"We're getting pounded from New York. We need to start delivering services," said Dunn, a geologist by training who has worked on IRC missions in Africa and the Balkans. A theme of many news stories was that relief goods were pouring into Indonesia but not getting to survivors.

"I'm sorry that we have to pander to what the media is saying, but we have to get into the field today," she said.

Some aspects of the relief effort are expanding so quickly that it is not clear the services can be well used. The Australian military has a field hospital in Banda Aceh, and both the International Committee of the Red Cross and Danish emergency services are constructing their own. A Polish surgical team has been advised not to come, as its services probably will not be needed.

The Navy's relief operation, which is using more than a dozen helicopters, has been a haphazard affair. Pilots look for large groups of people visible from the air. Those people are interviewed briefly and given large plastic jerrycans of water and boxes of food. Sometimes, they bring out injured victims, whom the physicians then examine and treat or evacuate, if necessary. The injured, and their accompanying relatives, are then interviewed to determine where they came from and how many fellow villagers fled with them. In this way, a jigsaw-puzzle picture of the west coast is starting to emerge.

Brennan, an epidemiologist and emergency medicine physician who is a leader in the new specialty of emergency public health, has spent much of the last three days trying to get members of his staff into areas outside Banda Aceh, where they could assess survivors' needs systematically. The main impediment has been access to helicopters, for which relief organizations and journalists are competing.

"NGOs are going to have to be satisfied using other people's information," Michael L. Bak, head of the U.S. Agency for International Development's conflict prevention and response team, said Saturday as he stood between two alleys of relief tents at the military airport, fielding requests for helicopter rides.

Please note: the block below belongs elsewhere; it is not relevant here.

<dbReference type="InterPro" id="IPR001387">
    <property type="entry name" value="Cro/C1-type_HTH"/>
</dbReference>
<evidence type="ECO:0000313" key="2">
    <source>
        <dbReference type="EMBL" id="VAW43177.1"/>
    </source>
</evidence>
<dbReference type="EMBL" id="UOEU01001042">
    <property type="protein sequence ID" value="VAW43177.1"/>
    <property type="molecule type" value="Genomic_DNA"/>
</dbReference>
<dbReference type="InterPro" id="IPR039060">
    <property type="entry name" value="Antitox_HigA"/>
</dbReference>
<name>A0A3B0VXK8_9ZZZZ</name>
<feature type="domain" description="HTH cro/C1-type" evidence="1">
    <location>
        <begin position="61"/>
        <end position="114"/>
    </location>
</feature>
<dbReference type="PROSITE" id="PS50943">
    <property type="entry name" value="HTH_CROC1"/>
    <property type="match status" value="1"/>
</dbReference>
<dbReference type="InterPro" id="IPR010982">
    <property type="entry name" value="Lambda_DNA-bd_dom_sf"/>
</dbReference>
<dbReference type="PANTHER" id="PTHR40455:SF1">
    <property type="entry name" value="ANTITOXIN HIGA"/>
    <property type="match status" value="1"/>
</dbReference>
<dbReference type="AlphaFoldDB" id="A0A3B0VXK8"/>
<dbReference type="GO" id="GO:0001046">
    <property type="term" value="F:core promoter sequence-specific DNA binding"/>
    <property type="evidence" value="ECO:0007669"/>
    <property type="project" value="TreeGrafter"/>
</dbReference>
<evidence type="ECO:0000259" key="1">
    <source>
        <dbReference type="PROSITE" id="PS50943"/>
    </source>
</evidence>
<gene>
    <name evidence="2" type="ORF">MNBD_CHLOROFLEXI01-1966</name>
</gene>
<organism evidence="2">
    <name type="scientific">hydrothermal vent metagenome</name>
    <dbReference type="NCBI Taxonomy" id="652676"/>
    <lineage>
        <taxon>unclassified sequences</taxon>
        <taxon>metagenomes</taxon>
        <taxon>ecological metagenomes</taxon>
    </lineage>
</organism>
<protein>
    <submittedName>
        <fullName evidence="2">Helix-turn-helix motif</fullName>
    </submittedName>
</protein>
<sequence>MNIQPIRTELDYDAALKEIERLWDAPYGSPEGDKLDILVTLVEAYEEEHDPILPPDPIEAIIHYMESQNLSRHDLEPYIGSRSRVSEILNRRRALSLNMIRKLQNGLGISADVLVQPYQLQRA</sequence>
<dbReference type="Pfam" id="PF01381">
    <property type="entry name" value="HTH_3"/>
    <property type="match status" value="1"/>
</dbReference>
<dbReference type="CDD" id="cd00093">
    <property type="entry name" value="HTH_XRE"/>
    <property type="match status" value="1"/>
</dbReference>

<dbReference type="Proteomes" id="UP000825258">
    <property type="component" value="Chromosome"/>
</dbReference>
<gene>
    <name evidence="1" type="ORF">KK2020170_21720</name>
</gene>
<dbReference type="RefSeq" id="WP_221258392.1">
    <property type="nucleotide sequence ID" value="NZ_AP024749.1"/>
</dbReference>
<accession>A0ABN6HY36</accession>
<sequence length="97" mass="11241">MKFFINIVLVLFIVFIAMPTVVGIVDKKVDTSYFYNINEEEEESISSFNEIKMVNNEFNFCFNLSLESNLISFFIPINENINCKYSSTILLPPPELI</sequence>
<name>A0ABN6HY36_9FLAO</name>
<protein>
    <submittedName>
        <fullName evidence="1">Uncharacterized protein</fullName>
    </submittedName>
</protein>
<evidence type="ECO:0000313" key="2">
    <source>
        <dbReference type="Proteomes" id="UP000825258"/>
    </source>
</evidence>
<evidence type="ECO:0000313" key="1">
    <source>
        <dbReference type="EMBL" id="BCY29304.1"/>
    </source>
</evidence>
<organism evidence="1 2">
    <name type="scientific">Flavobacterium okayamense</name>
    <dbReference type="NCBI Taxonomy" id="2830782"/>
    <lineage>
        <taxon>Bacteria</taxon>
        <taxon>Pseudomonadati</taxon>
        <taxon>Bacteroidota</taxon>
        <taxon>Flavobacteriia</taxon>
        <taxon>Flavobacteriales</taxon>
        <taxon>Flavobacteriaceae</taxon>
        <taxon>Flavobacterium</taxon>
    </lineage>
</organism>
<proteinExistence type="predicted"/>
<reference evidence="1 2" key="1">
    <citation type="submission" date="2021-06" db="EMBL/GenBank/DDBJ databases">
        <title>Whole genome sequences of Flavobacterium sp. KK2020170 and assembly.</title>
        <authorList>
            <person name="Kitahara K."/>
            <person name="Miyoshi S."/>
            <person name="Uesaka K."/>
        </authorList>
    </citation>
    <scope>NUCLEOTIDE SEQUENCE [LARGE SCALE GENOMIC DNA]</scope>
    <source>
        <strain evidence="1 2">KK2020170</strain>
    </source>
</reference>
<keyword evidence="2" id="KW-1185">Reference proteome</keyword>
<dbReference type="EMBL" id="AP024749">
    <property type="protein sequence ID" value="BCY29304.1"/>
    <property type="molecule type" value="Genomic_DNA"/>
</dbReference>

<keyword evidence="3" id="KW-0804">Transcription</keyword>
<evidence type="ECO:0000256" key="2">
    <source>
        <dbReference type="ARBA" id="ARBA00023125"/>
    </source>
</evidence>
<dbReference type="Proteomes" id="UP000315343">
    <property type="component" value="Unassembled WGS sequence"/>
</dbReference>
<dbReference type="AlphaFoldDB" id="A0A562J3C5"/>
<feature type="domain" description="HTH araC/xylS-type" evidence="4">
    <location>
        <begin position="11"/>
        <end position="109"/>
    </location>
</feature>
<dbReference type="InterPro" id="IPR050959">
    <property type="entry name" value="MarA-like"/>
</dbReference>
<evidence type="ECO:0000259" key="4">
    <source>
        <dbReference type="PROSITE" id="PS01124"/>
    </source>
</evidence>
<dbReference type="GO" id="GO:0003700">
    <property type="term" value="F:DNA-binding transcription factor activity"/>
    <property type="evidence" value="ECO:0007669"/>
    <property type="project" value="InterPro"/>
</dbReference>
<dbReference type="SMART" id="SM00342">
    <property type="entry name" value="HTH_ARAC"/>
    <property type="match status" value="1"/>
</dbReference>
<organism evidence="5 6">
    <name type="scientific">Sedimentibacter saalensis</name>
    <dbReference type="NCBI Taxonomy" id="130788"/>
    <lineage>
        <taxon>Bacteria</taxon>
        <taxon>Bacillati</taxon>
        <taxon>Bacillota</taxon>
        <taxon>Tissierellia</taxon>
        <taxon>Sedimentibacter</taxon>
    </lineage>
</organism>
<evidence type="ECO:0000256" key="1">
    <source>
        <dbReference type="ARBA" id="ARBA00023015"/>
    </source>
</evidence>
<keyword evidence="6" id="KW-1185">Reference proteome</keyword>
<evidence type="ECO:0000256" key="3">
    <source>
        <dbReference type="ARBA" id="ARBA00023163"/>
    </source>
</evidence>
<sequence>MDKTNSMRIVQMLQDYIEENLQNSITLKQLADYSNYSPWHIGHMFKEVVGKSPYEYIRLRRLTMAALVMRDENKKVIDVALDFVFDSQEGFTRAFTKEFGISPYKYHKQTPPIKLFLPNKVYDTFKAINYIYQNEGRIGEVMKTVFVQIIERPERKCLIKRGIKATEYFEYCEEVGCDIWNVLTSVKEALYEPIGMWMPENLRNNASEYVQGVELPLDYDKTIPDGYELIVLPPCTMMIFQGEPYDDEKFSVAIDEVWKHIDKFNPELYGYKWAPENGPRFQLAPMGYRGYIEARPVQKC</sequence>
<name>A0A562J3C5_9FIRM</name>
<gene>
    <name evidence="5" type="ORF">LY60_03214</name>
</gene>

Some information came from two physicians who had landed at a village called Tnwikayee: Its 250 residents have been joined by 800 people from coastal villages.

Lt. Cmdr. Ramon Cestero, 35, a general surgeon from San Diego, examined a man with both bones of one of his lower legs fractured. The leg had been splinted with sticks and wrapped in dirty cloth and mud. The man was evacuated. So was a woman who was eight months pregnant. Two midwives from the coastal villages had died in the inundation.

Cestero also treated about five people with "trench foot," a condition made infamous in World War I, when soldiers stood in cold water for days. Prolonged soaking and walking can cause skin to soften and slough off, in some cases down to muscle and tendon. Cestero bandaged the feet, which he said were not infected. But he said the encampment lacked the capacity to supply follow-up care and supplies such as bandages.

"There are rafts of opportunity," said Lt. Cmdr. Commander Scott Cota, 39, a family practitioner from Chula Vista, Calif.

"We'll be glad to put you guys in there," Cestero said.

What they couldn't commit to, however, was a promise to extract an IRC assessment team. Carrying people back who weren't round-trip passengers took up space that might need to be used for medical evacuations of tsunami survivors.

"My only concern is putting two teams on the ground with no way of getting them out," Brennan said.

Over a cup of coffee Saturday at the airport's makeshift and very busy cafe, he made a list of four different destinations. He had put the matter before the whole group at the regular 7 p.m. meeting. All he knew was that another IRC disaster assessment team would go somewhere the next morning.